The second problem is a far bigger one. These two people are not fighting over a small town or a country or an island, they are fighting over an entire planet that looks like the love child of Earth and Saturn. Surely, there is room for everyone. Of course, there is a plot point about the Son'a wanting to basically vacuum up the radiation from the rings around the planet and take it with them, which seems extremely short sighted on their part. Why not spend some time on the planet instead and let it cure your ills. Stick to one side and the Baku stick to the other in their Hippie Tuscany commune and they never have to speak to one another. Geordi gained eyesight after being on the planet for a day! Whatever is ailing the Baku should clear up over roughly the length of a spa weekend at that rate. And if it begins to reoccur after they leave, just come back for a refresher. Problem solved. But then there would be no movie.
Overall, Star Trek: Insurrection has it's moments. The romances between Riker and Troi and Picard and Anij were sweet, as were the scenes between Data and a Baku boy (played by Michael Welch), who teaches Data what it's like to be a boy. Those were all sweet and fun moments. I get that they wanted to go for something deeper and with a more moral quandary here but the narrative as a whole has some rather large plot holes that are difficult to overcome and the film falls apart because of them.
Monday, July 18, 2016
"You're all astronauts on some sort of...star trek."
Star Trek: First Contact is the best of the Next Generation cast films, with two parallel storylines and a genuinely frightening villain. It makes fantastic use of it's characters, especially Picard and his fight against his mortal enemy, The Borg.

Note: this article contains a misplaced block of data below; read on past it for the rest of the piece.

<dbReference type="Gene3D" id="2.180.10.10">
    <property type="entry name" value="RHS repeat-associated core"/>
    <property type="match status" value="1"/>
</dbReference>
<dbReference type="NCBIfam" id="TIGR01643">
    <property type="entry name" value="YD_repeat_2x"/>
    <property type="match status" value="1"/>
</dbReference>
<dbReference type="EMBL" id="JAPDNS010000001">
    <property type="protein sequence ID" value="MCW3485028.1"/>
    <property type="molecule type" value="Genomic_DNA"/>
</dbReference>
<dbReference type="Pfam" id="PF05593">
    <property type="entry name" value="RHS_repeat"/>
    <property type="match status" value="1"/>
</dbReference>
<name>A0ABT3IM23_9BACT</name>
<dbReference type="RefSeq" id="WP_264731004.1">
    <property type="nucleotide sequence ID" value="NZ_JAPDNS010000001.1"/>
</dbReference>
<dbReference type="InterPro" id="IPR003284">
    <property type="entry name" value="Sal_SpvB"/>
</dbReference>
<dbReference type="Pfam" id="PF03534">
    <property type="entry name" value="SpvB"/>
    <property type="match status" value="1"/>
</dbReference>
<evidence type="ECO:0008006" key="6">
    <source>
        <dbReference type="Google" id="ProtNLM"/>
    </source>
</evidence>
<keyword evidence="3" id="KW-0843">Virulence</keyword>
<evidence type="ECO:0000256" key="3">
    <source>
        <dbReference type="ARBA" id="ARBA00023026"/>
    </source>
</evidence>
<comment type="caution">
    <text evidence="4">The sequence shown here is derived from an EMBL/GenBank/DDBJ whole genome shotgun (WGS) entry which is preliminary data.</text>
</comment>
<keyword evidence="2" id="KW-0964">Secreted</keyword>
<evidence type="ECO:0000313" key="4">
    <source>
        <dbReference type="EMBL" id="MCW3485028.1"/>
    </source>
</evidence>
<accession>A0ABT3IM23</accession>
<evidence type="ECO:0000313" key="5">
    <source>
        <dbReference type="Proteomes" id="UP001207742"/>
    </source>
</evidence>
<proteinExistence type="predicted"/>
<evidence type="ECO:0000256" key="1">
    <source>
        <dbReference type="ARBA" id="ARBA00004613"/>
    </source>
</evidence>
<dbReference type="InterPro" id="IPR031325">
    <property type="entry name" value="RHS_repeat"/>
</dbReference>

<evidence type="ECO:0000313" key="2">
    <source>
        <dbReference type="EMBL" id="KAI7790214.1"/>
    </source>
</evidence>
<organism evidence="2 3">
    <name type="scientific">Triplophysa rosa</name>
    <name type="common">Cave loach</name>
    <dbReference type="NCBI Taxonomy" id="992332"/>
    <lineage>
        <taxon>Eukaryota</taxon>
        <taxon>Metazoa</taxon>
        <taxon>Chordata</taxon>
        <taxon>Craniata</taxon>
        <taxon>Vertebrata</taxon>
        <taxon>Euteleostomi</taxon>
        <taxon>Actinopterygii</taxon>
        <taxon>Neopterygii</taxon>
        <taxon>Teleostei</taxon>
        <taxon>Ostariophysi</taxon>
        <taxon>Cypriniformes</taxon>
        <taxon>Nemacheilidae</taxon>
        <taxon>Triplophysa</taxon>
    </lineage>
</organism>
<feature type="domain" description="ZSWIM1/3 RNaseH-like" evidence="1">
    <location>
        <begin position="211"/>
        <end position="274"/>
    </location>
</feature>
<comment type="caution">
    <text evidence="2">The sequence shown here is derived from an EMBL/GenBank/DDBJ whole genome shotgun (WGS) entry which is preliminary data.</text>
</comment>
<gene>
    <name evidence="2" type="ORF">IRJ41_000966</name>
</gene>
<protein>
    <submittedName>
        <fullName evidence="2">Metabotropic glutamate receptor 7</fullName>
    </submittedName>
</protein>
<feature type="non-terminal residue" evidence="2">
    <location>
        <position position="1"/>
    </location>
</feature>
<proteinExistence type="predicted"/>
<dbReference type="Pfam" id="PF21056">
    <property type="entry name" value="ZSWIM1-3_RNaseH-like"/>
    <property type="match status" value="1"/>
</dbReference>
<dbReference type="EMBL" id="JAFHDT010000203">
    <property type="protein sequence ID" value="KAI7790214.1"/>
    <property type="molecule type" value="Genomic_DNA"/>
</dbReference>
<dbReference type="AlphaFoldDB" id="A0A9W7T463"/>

Captain Picard (played by Patrick Stewart) picks up a distress call from a ship under attack from the Borg, a vicious cybernetic collective that mindlessly assimilates other societies into the Borg. Starfleet specifically orders Picard to stand down though, feeling he would be an unpredictable element in the battle. Picard, with the full support of the crew, ignores the order and they respond to the distress call anyway. Picard uses his previous experience having been assimilated into the Borg to Starfleet's advantage and instructs the other ships where to fire to destroy the Borg ship. However, a part of the ship ejects moments below and uses it's advanced technology to travel back in time. Realizing what has happened, the Enterprise follows in hot pursuit. They discover that the Borg has traveled back to April 4th, 2063, the day before Zefram Cochran (played by James Cromwell) makes the first warp speed flight in human history, leading to the Human race's first contact with alien life, specifically the Vulcans. They realize the Borg intend to stop this from happening and proceed to assimilate all of Earth. Picard orders for the Enterprise to fire on and destroy the surviving Borg. Initially they appear to have succeeded, but it starts to become apparent that the Borg managed to beam over to the Enterprise undetected and begin to assimilate the crew. Picard has Commander Riker (played by Jonathan Frakes), Troi (played by Marina Sirtis) and Geordi (played by LeVar Burton) beam down to the surface to ensure Cochran's test flight goes as planned. Picard and the remaining crew remain on the Enterprise to battle the surviving Borg, including their Queen (played by Alice Krige), who kidnaps Data (played by Brent Spiner) in an effort to gain control over the ship's computers.